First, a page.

So with new radicals like kendo, shrink ray, magician, aurora, telekinesis, pyramid, Madagascar, granny and many more you should get excited! (づ。◕‿‿◕。)づ ワクワク

Not all radicals are super useful, e.g. some are not so easy to see in a kanji, but I listed them for the sake of completeness. Also I am pretty sure there are still some potential radicals I overlooked.

Hopefully the new names and mnemonics do not offend anyone. I tried to make all of them usable for many people and without any evil intent. If you do not like some of them, feel free to reinvent.

Apart from grammar and spelling mistakes, the mnemonics could be surely much more polished, but to do so would mean a lot of work for me without much gain. Personally I consider this project to be finished. It already took quite some time.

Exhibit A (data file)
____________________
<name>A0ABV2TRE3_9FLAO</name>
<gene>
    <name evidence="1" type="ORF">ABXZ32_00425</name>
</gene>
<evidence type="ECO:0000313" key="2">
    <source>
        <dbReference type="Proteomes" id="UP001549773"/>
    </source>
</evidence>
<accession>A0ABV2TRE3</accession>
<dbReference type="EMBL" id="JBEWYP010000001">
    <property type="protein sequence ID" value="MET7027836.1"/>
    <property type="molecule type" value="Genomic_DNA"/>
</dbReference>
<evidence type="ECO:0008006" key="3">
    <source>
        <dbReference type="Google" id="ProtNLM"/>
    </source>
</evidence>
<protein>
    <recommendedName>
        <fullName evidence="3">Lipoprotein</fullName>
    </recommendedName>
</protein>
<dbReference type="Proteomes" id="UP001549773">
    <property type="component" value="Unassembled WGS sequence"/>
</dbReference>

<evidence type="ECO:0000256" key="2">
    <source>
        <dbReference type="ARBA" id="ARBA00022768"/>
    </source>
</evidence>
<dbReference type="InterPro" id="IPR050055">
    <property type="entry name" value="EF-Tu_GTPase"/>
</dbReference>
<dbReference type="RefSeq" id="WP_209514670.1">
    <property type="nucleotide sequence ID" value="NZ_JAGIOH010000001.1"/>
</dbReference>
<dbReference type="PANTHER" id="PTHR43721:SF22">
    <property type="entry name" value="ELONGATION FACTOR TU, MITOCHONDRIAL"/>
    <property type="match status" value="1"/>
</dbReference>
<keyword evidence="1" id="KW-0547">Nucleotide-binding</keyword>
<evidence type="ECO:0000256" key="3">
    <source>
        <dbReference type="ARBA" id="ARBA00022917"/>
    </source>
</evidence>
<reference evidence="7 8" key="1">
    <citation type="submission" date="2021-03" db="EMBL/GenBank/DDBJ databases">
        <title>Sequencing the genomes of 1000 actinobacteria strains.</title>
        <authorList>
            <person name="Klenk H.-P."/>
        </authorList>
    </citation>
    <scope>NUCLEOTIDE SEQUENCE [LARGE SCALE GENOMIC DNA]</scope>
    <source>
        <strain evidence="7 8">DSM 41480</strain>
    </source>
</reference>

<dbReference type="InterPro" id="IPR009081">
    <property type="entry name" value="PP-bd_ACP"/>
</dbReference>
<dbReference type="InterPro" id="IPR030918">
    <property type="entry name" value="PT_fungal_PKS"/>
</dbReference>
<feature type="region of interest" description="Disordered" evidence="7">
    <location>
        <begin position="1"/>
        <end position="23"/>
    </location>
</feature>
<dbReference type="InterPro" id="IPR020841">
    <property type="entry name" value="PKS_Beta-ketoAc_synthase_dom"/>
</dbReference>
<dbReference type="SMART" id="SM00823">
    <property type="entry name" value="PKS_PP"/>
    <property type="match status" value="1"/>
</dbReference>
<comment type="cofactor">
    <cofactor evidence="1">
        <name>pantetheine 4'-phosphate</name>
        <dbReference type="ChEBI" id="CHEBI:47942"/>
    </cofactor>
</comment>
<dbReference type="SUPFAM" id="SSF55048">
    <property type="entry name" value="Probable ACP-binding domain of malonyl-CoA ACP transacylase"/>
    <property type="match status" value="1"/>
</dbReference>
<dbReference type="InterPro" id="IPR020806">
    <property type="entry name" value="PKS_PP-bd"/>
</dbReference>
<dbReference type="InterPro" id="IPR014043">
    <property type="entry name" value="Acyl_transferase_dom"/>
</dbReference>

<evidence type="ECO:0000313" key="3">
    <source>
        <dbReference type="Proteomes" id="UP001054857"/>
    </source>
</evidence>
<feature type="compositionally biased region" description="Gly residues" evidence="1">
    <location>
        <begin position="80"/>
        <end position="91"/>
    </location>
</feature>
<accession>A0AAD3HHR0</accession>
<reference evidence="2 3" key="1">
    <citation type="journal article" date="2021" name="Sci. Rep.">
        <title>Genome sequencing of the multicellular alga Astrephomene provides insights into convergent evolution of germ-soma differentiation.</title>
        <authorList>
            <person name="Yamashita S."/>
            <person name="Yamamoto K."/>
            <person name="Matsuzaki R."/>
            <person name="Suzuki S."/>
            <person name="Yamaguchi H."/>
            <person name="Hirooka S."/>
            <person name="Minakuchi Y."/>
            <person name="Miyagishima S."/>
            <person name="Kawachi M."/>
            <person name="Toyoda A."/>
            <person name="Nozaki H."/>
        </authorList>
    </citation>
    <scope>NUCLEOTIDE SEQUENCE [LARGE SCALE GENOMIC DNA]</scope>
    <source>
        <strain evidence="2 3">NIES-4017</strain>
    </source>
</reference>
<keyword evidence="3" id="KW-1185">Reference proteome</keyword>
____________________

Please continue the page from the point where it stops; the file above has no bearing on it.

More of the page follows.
Instead, I encourage the wanikani team to look into this and decide if they want to incorporate some of the new radicals into wanikani.
In the meantime, feel free to print this out or put it into your favorite srs program.

This contains an ods file and an additional zip file with the radical svg files (which are already in the ods file):
download me
(I couldn’t upload an ods/zip file directly here. If an admin could do that, it would be nice to know this can be downloaded several years from now too)


I completely agree with this. I’ve made lots of mnemonics on my own based around 2 radicals when possible.

As for how I managed to notice the bigger radical-combos, I used the Keisei-script:

This makes certain you recognize the radical-combos in kanji when present and their relation to on’yomi readings shared with other kanji.

So, it’s certainly possible to rewamp some WK mnemonics to acknowledge the larger radical-combos in kanji (given a new single WK radical name*) as they also help you realize the likely on’yomi readings of that kanji.

It makes pedagogical sense to me. :slight_smile:

*of course, the Keisei-script already names these radical combos. So, it’s not like they are nameless.


At first glance, you have some nice memorable radicals here. :slight_smile: